US government debt is actually our biggest export. “And yet U.S. Treasuries have been finding far fewer foreign buyers in recent months -- a trend that has so far been offset by higher domestic demand. U.S. investors have been buying longer-term government debt at a record pace since June, while recent data shows Japanese buyers, the biggest owners of U.S. Treasuries, have reduced their holdings for two consecutive months.”


“Adversaries of import substitution have long argued that the strategy boosts short-term growth at the expense of longer-term health. It flies in the face of comparative advantage -- a central tenet of classical economic theory -- and precludes economies from enjoying all of the benefits that come with specialization, including lower prices. A similar dynamic applies to the transformation of the U.S. Treasury market. While a pickup in domestic demand can initially help offset selling by foreign investors -- such as the People’s Bank of China attempting to stabilize the yuan or Saudi Arabia reducing reserves to deal with lower oil prices -- it may well leave the market more fragile over the longer term.”


“Perhaps more relevant to Trump’s ambitions are the self-apparent limits that a domestically funded budget will put on his growth plans. The president wants to boost fiscal stimulus while cutting taxes -- a plan that will only work as long as the U.S. is able to issue and sell its debt. Few think that foreigners will stop purchasing U.S. debt altogether, but the loss of a significant pool of players will by definition place a cap on the market.”


One thing we can derive from the Bloomberg articles is that the editorial team is deeply, seriously worried about Trump not just upsetting the apple cart, but burning down the orchard. The FT has a similar bias and sometimes the WSJ. We expect this kind of thing from the “liberal” press, but doom-andgloom from the top financial outlets is as good a sign as any that complacency (on equities hitting records, for example) is a bad idea.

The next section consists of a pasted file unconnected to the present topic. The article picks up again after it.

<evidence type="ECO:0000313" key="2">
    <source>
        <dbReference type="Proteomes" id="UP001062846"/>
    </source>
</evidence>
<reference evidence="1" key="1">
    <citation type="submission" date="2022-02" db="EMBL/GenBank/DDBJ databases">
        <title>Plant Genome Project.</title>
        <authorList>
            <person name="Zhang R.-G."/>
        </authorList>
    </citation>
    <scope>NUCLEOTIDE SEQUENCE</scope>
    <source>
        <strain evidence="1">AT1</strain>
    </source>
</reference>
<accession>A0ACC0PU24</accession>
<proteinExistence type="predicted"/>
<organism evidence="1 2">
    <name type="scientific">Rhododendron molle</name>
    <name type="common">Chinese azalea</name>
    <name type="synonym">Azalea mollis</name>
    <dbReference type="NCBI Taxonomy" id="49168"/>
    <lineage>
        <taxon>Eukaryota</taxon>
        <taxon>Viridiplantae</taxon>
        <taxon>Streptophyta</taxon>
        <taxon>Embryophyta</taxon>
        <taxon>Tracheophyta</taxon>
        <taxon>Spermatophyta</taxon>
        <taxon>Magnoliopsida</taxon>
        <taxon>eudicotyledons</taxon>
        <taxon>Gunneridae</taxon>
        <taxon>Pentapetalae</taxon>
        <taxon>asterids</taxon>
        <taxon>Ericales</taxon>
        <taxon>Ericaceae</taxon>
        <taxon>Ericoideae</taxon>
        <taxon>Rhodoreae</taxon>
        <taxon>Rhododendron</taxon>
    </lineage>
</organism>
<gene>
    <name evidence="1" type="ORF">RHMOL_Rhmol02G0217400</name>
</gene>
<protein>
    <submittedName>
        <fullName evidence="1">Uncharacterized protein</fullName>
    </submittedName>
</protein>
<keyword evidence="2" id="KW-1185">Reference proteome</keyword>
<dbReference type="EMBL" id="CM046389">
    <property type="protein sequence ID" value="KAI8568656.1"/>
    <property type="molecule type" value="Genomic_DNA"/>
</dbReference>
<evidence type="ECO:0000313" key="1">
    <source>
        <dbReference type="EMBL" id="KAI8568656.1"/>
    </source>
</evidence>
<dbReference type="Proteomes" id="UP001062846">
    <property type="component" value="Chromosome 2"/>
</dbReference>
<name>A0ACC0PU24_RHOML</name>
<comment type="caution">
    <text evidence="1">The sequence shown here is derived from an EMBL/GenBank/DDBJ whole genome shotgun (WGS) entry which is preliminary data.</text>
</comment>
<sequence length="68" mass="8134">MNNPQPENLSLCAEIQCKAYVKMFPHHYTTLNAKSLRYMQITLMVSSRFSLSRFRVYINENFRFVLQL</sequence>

Tidbit: The Daily Shot reproduces an interesting table from NATO showing defense spending as percentage of GDP. We all knew the US would be the top name, but didn’t know defense spending was so low in most of Europe (Germany, 1.19% vs. the US, 3.61%). Various politicos have complained over the years about other countries not pulling their weight. Trump will be the one who does something about it. He may not do it well, but it’s on the list of campaign promises. Obviously it will run smack into Treaty promises of limits on deficit spending.

 

By Barbara Rockefeller

 

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16 February, 2017 15:00

← Tranquility in the oil market

Today, during the morning session oil prices have been trading in the usual range of the few last weeks. Investors continue to observe on the reduction of OPEC and other large countries-producers, as well as on increasing of the US oil inventories. Crude oil futures WTI with March delivery rose by $0.05 (0.1%) to $53.13 per barrel.

Tranquility in the oil market

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14 February, 2017 15:00

Oil is showing correction →

Oil prices at today's trading showed a moderate growth. Main reason for the strengthening of prices is an optimistic data on the OPEC compliance, which are interested in production cuts. By noon, the price for Brent crude was around $56 per barrel, the US benchmark WTI was trading above $53 per barrel.

Oil is showing correction